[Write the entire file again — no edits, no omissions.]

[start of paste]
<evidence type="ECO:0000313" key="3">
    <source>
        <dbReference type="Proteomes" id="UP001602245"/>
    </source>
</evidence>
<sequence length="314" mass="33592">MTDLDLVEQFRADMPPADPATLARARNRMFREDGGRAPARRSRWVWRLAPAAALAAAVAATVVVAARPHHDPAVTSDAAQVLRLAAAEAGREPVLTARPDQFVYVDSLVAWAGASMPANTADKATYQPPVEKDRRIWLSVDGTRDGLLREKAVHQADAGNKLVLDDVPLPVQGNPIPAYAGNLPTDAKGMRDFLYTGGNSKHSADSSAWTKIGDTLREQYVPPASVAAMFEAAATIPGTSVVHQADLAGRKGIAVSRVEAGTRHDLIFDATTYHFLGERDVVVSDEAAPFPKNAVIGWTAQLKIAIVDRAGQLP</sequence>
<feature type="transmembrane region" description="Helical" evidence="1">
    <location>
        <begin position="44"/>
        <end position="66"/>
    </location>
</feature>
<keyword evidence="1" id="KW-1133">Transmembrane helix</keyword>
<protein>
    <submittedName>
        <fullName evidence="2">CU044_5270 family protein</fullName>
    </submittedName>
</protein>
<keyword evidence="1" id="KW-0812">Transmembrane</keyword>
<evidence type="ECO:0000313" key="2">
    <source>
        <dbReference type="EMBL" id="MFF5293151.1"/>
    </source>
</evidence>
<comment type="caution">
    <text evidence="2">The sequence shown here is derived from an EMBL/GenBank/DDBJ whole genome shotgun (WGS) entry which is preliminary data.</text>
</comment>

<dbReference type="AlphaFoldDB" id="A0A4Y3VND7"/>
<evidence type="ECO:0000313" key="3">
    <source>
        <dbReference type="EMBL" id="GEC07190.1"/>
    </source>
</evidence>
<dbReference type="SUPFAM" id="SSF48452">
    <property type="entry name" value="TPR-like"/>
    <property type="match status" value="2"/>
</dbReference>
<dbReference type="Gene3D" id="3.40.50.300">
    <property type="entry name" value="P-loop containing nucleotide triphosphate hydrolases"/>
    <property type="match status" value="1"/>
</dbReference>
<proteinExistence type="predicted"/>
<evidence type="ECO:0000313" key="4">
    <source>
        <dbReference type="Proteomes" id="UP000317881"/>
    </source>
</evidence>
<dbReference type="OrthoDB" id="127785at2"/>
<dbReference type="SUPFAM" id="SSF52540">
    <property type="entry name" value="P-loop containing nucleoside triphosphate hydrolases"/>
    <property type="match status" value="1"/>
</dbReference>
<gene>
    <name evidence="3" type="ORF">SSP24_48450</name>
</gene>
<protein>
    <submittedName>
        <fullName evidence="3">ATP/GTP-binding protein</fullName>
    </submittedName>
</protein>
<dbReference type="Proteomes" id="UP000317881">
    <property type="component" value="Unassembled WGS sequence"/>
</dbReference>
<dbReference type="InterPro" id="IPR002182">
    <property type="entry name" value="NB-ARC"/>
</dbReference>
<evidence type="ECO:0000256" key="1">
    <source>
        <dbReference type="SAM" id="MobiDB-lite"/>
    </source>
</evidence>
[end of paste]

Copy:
<evidence type="ECO:0000313" key="3">
    <source>
        <dbReference type="Proteomes" id="UP001602245"/>
    </source>
</evidence>
<sequence length="314" mass="33592">MTDLDLVEQFRADMPPADPATLARARNRMFREDGGRAPARRSRWVWRLAPAAALAAAVAATVVVAARPHHDPAVTSDAAQVLRLAAAEAGREPVLTARPDQFVYVDSLVAWAGASMPANTADKATYQPPVEKDRRIWLSVDGTRDGLLREKAVHQADAGNKLVLDDVPLPVQGNPIPAYAGNLPTDAKGMRDFLYTGGNSKHSADSSAWTKIGDTLREQYVPPASVAAMFEAAATIPGTSVVHQADLAGRKGIAVSRVEAGTRHDLIFDATTYHFLGERDVVVSDEAAPFPKNAVIGWTAQLKIAIVDRAGQLP</sequence>
<feature type="transmembrane region" description="Helical" evidence="1">
    <location>
        <begin position="44"/>
        <end position="66"/>
    </location>
</feature>
<keyword evidence="1" id="KW-1133">Transmembrane helix</keyword>
<protein>
    <submittedName>
        <fullName evidence="2">CU044_5270 family protein</fullName>
    </submittedName>
</protein>
<keyword evidence="1" id="KW-0812">Transmembrane</keyword>
<evidence type="ECO:0000313" key="2">
    <source>
        <dbReference type="EMBL" id="MFF5293151.1"/>
    </source>
</evidence>
<comment type="caution">
    <text evidence="2">The sequence shown here is derived from an EMBL/GenBank/DDBJ whole genome shotgun (WGS) entry which is preliminary data.</text>
</comment>

<dbReference type="AlphaFoldDB" id="A0A4Y3VND7"/>
<evidence type="ECO:0000313" key="3">
    <source>
        <dbReference type="EMBL" id="GEC07190.1"/>
    </source>
</evidence>
<dbReference type="SUPFAM" id="SSF48452">
    <property type="entry name" value="TPR-like"/>
    <property type="match status" value="2"/>
</dbReference>
<dbReference type="Gene3D" id="3.40.50.300">
    <property type="entry name" value="P-loop containing nucleotide triphosphate hydrolases"/>
    <property type="match status" value="1"/>
</dbReference>
<proteinExistence type="predicted"/>
<evidence type="ECO:0000313" key="4">
    <source>
        <dbReference type="Proteomes" id="UP000317881"/>
    </source>
</evidence>
<dbReference type="OrthoDB" id="127785at2"/>
<dbReference type="SUPFAM" id="SSF52540">
    <property type="entry name" value="P-loop containing nucleoside triphosphate hydrolases"/>
    <property type="match status" value="1"/>
</dbReference>
<gene>
    <name evidence="3" type="ORF">SSP24_48450</name>
</gene>
<protein>
    <submittedName>
        <fullName evidence="3">ATP/GTP-binding protein</fullName>
    </submittedName>
</protein>
<dbReference type="Proteomes" id="UP000317881">
    <property type="component" value="Unassembled WGS sequence"/>
</dbReference>
<dbReference type="InterPro" id="IPR002182">
    <property type="entry name" value="NB-ARC"/>
</dbReference>
<evidence type="ECO:0000256" key="1">
    <source>
        <dbReference type="SAM" id="MobiDB-lite"/>
    </source>
</evidence>